The mystery of Ata the mini-mummy began when seemingly humanoid remains were found in 2003. The figure, a mere six inches tall with an oddly conical skull and enlarged eye sockets, was found in the small town of La Noria, 450 miles north of Chile’s Atacama Desert. Like many such artifacts, it was sold—its provenance and therefore legality is murky—eventually coming to the attention of UFO enthusiast Steven Greer (founder of the UFO Disclosure Project) in 2012. Greer claimed the figure was extraterrestrial. An initial analysis answered one question but raised others; it was not ancient—as had been assumed—but instead less than fifty years old. But was it human?
Gary Nolan, professor of microbiology and immunology at Stanford University, recently examined the curiosity. As National Geographic reported:
Nolan worked with genetic researchers at Stanford and with computational biologist Atul Butte’s team at the University of California, San Francisco to analyze Ata’s genome. According to their new study, mutations are present in seven of Ata’s genes that are all involved in human growth. Nolan now thinks that this combination of mutations caused Ata’s severe skeletal abnormalities, including her unusually rapid bone growth. He says that Ata is most likely a human fetus who was either stillborn or died soon after birth. … Nolan thinks that someone cared for Ata when she died about 40 years ago. He points to the way she was carefully laid flat on the ground, wrapped in a leather pouch. (https://tinyurl.com/y9keyuol)
The article, “Whole-Genome Sequencing of Atacama Skeleton Shows Novel Mutations Linked with Dysplasia,” was published in the March 2018 edition of the journal Genome Research. The abstract notes:
The Ata specimen carried a strange phenotype—6-in stature, fewer than expected ribs, elongated cranium, and accelerated bone age—leading to speculation that this was a preserved nonhuman primate, human fetus harboring genetic mutations, or even an extraterrestrial. We previously reported that it was human by DNA analysis with an estimated bone age of about 6–8 yr at the time of demise. To determine the possible genetic drivers of the observed morphology, DNA from the specimen was subjected to whole-genome sequencing using the Illumina HiSeq platform with an average 11.5× coverage of 101-bp, paired-end reads … . Ata is a female of human origin, likely of Chilean descent, and its genome harbors mutations in genes … previously linked with diseases of small stature, rib anomalies, cranial malformations, premature joint fusion, and osteochondrodysplasia (also known as skeletal dysplasia).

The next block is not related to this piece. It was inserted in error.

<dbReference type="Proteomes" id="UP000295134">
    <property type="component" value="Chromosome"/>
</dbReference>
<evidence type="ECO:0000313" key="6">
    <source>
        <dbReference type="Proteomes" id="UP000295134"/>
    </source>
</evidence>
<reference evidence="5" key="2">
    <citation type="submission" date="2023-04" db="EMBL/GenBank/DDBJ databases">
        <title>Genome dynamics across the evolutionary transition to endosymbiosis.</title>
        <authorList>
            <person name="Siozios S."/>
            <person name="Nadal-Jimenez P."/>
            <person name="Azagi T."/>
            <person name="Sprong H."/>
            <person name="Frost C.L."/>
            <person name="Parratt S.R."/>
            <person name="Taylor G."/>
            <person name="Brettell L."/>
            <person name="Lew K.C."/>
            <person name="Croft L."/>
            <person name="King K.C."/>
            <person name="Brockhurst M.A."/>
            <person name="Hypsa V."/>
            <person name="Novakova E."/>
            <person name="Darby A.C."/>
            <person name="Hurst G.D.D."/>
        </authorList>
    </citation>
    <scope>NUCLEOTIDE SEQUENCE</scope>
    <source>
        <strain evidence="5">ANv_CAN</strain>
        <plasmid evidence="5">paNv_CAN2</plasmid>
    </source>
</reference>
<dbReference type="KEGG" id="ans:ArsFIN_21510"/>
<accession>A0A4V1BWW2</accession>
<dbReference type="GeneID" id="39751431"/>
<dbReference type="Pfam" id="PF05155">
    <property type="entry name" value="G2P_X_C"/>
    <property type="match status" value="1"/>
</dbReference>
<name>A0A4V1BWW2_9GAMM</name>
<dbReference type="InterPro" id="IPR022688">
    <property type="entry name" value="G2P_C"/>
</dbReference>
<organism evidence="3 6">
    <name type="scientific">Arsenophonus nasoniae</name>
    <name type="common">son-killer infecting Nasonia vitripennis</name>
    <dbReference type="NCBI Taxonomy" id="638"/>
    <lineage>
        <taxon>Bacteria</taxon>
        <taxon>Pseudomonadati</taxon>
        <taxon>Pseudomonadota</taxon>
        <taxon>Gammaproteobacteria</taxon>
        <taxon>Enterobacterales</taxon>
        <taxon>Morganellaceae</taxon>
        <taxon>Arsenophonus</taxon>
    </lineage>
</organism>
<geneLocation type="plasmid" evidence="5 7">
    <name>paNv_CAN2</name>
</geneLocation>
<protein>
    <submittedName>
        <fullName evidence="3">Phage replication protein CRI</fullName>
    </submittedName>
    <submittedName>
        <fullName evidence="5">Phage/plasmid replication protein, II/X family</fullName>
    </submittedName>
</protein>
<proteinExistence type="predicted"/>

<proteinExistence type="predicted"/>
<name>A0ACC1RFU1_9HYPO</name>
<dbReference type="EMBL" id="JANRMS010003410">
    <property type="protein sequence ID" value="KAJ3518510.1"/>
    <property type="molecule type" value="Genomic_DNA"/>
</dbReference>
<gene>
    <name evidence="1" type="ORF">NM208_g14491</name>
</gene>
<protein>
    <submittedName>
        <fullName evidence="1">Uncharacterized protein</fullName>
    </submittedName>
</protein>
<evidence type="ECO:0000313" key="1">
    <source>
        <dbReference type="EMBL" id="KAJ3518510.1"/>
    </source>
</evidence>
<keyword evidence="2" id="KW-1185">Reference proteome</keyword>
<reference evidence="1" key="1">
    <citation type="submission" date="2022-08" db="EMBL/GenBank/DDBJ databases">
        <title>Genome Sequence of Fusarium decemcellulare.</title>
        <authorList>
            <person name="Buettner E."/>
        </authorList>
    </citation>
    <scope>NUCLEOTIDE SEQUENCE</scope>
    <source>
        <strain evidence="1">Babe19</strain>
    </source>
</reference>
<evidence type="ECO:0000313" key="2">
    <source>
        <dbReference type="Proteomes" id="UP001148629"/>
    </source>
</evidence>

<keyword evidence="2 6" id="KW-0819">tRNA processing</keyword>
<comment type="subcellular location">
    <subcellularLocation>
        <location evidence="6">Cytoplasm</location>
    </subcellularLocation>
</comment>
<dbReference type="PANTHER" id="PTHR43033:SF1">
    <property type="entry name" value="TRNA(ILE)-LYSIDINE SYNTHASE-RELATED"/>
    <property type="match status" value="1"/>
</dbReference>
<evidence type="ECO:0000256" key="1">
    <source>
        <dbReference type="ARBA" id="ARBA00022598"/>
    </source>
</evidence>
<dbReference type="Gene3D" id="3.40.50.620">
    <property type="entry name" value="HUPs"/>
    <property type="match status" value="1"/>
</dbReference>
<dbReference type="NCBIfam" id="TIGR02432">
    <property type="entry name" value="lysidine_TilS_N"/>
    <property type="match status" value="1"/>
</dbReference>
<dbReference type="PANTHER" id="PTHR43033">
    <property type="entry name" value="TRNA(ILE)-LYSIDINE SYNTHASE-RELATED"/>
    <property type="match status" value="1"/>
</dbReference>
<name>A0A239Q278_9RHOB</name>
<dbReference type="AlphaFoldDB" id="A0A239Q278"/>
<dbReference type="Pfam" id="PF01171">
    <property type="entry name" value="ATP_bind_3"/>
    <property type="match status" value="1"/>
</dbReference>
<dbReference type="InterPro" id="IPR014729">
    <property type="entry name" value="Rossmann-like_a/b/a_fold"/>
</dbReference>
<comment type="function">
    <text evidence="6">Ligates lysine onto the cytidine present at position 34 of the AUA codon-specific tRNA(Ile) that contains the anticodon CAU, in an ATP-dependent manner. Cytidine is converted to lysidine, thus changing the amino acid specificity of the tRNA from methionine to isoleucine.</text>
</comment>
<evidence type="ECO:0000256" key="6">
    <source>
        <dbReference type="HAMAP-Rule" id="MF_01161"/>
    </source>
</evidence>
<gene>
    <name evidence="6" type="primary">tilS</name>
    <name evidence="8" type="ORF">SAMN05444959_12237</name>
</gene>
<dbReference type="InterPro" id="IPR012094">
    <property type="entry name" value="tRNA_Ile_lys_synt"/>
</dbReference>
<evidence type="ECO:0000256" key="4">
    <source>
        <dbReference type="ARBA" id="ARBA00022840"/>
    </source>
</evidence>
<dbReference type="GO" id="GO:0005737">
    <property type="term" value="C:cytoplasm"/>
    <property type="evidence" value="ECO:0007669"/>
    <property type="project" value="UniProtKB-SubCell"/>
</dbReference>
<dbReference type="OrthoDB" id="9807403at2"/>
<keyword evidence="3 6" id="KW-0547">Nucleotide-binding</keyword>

Ata shows a number of rare mutations, and researchers suggest that the cause of the deformities might be exposure to nitrates, which are unusually high in the region because La Noria is a former mining town.
Long-dead bodies with deformed skulls have previously been mistaken for extraterrestrials, but there is nothing unusual about finding deformed skulls in the Americas; archaeologists have found them for years. Cranial deformation is a widely known practice, and in 2012 archaeologists in Mexico found a burial ground of twenty-five skeletons; of those, more than half showed intentional skull deformation. In 2015, a pair of mummified cats found in Chile was mistaken for the chupacabra. The felines had disproportionately large heads compared to the rest of their bodies and were likely kittens. Part of the reason that these objects seem so bizarre and mysterious is that very few people outside of the fields of archaeology and anthropology are familiar with the process and appearance of mummification.
For most people, the word mummy evokes bandaged, slow-moving monsters from ancient Egypt. We typically think of bodies being reduced to a skeleton not long after death, but in fact bodies may be preserved for centuries or millennia, either through intentional preservation (such as mummification) or because the environment where a person died helps preserve the bodies (for example high in the cold Andes mountains or in deserts where the lack of moisture inhibits decay-causing bacteria). Adult mummies are strange enough, but baby mummies are even rarer and stranger looking. Because babies have disproportionally large heads compared to the rest of their bodies, their desiccated remains seem all the more inhuman.
Archaeologists digging near Mexico’s Sonora desert have discovered what appears to be the burial ground of an early Mesoamerican society, including signs of deformed skulls. Deformed skulls found in Mexico have been offered as evidence for ancient extraterrestrial visitation. A child’s deformed skull—later dubbed the “Starchild skull”—was found in the early 1930s in the arid region around Chihuahua. It was later sold to a UFO researcher who exhibited the artifact at UFO and paranormal-themed conferences for many years, claiming that it is too unusual to be fully human and is the offspring of an extraterrestrial male and a human female. Scientists, however, were skeptical; two sets of DNA tests (one in 1999 and another in 2003) confirmed that the skull was in fact human: a Native American or Mesoamerican male child who likely suffered from hydrocephalus, a condition that leads to skull elongation and deformation.
A common theme pervades mystery-mongering circles: anything not immediately explainable or obvious is interpreted as a baffling mystery, often with paranormal connotations. Thus, a strange object in the sky becomes a flying saucer; a mangy dead coyote becomes a chupacabra; and a deformed fetus becomes an alien hybrid. Science fiction speculation is fun but should not eclipse the real science and significance of these stories; truth is often stranger—and more interesting—than fiction.